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View Poll Results: Was America founded as a Christian nation?
Yes 37 25.69%
No 94 65.28%
other (please explain) 13 9.03%
Voters: 144. You may not vote on this poll

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Old April 27th, 2016, 07:03 AM   #41
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Originally Posted by JoanOfArc007 View Post
That is not entirely true about Lenin and religion. On its face Lenin may have appeared to dislike religion. At the same time Lenin for example... passionately defended the rights of Jews. Lenin also(according to wiki) protected a Muslim communist who some Russians felt was talking things to far.


In some ways, Lenin was close in thought to the founding fathers of the USA.
I think you are taking things too far.
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Old April 27th, 2016, 07:13 AM   #42
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Originally Posted by KIVALO View Post
If a majority of the population share a specific religion but the government is expressly forbidden from forcing or endorsing a specific religion upon the people it may seem as though we are a/n (insert preferred religion here) nation but it only seems that way. The very fact that the government is forced to allow the free practice of any religion or no religion means we are not a/n (insert preferred religion here) nation.

I see the point your trying to make and I will concede it can look very much like a Christian nation. However without an established or official religion I don't think we can call ourselves a christian nation except in the most laymen or broadest of meanings.
Which is what was meant. You are not really arguing whether the United States was a Christian Nation but whether it was a theocracy. Which is clearly not what is meant.
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Old April 27th, 2016, 07:26 AM   #43
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The United States was not founded as a Christian nation, but it was a Christian nation nonetheless. Whether Congregationalist or Reformed in New England; Anglican-Episcopalian in Virginia; Catholic in Maryland; Anabaptist, Lutheran or Quaker in Pennsylvania, or Presbyterian on much of the frontier, they were Christian in their outlook and mores, if not at all times in their religious observance.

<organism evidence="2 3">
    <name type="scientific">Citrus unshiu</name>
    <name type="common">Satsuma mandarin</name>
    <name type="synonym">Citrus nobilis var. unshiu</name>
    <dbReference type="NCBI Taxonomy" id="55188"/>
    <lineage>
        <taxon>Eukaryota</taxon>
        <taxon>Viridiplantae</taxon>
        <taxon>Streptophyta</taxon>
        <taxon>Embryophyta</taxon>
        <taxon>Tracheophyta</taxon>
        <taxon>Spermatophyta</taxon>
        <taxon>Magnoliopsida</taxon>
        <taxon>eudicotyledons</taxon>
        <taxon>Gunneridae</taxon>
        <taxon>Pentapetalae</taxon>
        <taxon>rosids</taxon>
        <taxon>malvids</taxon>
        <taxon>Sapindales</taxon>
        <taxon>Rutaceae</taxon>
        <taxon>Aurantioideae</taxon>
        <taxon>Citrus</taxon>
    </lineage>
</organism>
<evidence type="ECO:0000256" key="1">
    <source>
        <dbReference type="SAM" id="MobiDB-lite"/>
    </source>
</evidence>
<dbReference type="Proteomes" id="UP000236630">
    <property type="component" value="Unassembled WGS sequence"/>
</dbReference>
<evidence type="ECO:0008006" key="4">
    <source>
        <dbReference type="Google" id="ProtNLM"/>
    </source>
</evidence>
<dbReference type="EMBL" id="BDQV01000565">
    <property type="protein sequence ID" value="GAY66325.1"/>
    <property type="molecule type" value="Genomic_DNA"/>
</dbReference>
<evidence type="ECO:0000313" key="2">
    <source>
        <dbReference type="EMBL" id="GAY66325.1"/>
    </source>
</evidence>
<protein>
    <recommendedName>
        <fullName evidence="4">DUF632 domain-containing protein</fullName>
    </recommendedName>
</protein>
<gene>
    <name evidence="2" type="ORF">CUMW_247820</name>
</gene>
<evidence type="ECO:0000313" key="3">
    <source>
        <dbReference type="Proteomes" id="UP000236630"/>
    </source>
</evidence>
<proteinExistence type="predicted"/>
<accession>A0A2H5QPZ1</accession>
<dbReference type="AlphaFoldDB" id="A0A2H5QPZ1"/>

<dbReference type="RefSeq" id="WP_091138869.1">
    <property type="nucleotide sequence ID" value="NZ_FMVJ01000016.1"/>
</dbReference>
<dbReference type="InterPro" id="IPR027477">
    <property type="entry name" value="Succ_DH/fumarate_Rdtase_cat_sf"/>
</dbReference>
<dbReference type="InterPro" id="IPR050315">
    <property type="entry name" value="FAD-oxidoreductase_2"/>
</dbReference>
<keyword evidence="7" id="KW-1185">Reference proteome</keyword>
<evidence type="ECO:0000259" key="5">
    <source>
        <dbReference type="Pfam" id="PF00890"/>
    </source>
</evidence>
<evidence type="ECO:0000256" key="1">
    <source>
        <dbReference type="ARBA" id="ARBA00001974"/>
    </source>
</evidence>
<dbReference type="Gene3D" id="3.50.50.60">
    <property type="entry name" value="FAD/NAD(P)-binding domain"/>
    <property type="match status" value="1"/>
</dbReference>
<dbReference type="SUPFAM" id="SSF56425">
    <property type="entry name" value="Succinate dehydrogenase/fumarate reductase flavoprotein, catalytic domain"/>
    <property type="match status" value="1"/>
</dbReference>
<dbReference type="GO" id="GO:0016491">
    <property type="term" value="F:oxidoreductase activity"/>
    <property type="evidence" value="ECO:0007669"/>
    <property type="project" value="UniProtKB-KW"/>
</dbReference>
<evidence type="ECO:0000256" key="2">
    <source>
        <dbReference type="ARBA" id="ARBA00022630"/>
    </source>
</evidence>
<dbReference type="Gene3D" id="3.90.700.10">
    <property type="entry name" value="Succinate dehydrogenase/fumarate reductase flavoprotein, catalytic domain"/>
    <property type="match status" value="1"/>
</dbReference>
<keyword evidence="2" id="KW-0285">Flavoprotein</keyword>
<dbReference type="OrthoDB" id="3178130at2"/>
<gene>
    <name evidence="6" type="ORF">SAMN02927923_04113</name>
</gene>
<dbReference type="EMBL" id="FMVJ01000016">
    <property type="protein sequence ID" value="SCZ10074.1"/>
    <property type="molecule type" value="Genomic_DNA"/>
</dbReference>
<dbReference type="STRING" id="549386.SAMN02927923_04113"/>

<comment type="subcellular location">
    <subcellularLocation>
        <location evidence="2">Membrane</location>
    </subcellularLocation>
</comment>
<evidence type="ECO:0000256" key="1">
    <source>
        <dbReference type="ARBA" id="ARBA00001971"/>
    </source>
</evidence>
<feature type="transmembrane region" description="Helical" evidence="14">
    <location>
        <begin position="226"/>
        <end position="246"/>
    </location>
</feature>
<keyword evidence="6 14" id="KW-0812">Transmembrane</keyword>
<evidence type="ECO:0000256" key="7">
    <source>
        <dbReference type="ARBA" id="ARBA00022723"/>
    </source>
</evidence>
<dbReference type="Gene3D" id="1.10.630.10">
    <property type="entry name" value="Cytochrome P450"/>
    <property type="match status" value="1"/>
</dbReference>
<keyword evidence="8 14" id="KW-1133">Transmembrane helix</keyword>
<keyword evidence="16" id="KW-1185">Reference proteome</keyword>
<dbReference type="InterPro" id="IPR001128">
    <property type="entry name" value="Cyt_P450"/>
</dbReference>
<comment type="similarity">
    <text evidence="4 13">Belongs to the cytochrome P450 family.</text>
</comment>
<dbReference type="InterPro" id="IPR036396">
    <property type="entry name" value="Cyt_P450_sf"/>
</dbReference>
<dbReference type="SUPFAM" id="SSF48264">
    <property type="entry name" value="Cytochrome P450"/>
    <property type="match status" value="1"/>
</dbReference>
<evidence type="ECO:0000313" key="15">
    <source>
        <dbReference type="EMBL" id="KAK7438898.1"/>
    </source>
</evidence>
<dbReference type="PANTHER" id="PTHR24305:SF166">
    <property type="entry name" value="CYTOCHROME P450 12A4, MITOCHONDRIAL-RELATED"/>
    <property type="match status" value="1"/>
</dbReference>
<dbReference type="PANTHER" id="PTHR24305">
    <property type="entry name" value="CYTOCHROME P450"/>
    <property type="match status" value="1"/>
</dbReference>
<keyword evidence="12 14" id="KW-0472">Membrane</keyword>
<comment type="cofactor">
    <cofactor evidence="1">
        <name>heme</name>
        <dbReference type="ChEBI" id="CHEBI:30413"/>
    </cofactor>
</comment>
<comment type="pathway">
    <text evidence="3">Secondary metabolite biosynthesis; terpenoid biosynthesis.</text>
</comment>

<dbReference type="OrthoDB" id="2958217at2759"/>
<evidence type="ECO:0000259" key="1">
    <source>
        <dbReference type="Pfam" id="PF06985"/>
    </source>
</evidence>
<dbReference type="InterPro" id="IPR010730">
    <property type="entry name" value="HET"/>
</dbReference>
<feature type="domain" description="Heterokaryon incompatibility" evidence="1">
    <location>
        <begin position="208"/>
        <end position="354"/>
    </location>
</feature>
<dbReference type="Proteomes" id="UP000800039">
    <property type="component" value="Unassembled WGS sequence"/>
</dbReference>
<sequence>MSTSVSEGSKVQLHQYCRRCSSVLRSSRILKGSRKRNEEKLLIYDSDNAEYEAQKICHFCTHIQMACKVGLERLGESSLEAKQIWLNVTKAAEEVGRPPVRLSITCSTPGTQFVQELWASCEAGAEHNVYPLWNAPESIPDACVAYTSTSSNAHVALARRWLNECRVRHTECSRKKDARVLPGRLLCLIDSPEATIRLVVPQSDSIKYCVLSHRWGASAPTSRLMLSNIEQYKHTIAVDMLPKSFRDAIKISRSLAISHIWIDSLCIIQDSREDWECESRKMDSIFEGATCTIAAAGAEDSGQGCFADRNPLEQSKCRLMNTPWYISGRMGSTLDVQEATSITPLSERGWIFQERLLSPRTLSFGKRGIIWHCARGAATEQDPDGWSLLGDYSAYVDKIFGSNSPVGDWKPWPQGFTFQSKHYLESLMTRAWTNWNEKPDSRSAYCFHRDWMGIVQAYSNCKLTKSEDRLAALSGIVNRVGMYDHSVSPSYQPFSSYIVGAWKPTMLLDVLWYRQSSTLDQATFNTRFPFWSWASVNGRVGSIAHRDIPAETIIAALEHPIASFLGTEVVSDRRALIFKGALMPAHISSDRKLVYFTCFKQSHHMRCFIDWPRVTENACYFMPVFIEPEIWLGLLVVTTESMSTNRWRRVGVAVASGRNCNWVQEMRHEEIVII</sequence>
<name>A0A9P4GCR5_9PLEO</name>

Deists of the 18th century, although theologically skeptical, did not discard Christian views of behavior and values. And all those above, as all people do, acted and rationalized how those views and values applied according to their own individual and group interests.

America (and south as well as north) is a cultural extension of western civilization - which is Christian civilization - as a cultural marker of how people identify themselves.
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Old April 27th, 2016, 07:44 AM   #44
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Originally Posted by pikeshot1600 View Post
The United States was not founded as a Christian nation, but it was a Christian nation nonetheless. Whether Congregationalist or Reformed in New England; Anglican-Episcopalian in Virginia; Catholic in Maryland; Anabaptist, Lutheran or Quaker in Pennsylvania, or Presbyterian on much of the frontier, they were Christian in their outlook and mores, if not at all times in their religious observance.

Deists of the 18th century, although theologically skeptical, did not discard Christian views of behavior and values. And all those above, as all people do, acted and rationalized how those views and values applied according to their own individual and group interests.

America (and south as well as north) is a cultural extension of western civilization - which is Christian civilization - as a cultural marker of how people identify themselves.
Excellent.
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Old April 27th, 2016, 08:46 AM   #45
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Originally Posted by Recusant View Post
By this criterion, the Soviet Union was a Christian nation.
Assuming by the Soviet Union you mean all the lands and people within the territory controlled by the Soviet Union, in other words, a successor state to the Russian Empire rather than the communist party itself, I wouldn't disagree, and the communists, as much as they despised Christianity and the Orthodox Church, knew this. When the chips were down, Stalin was happy to use the Church for propaganda purposes.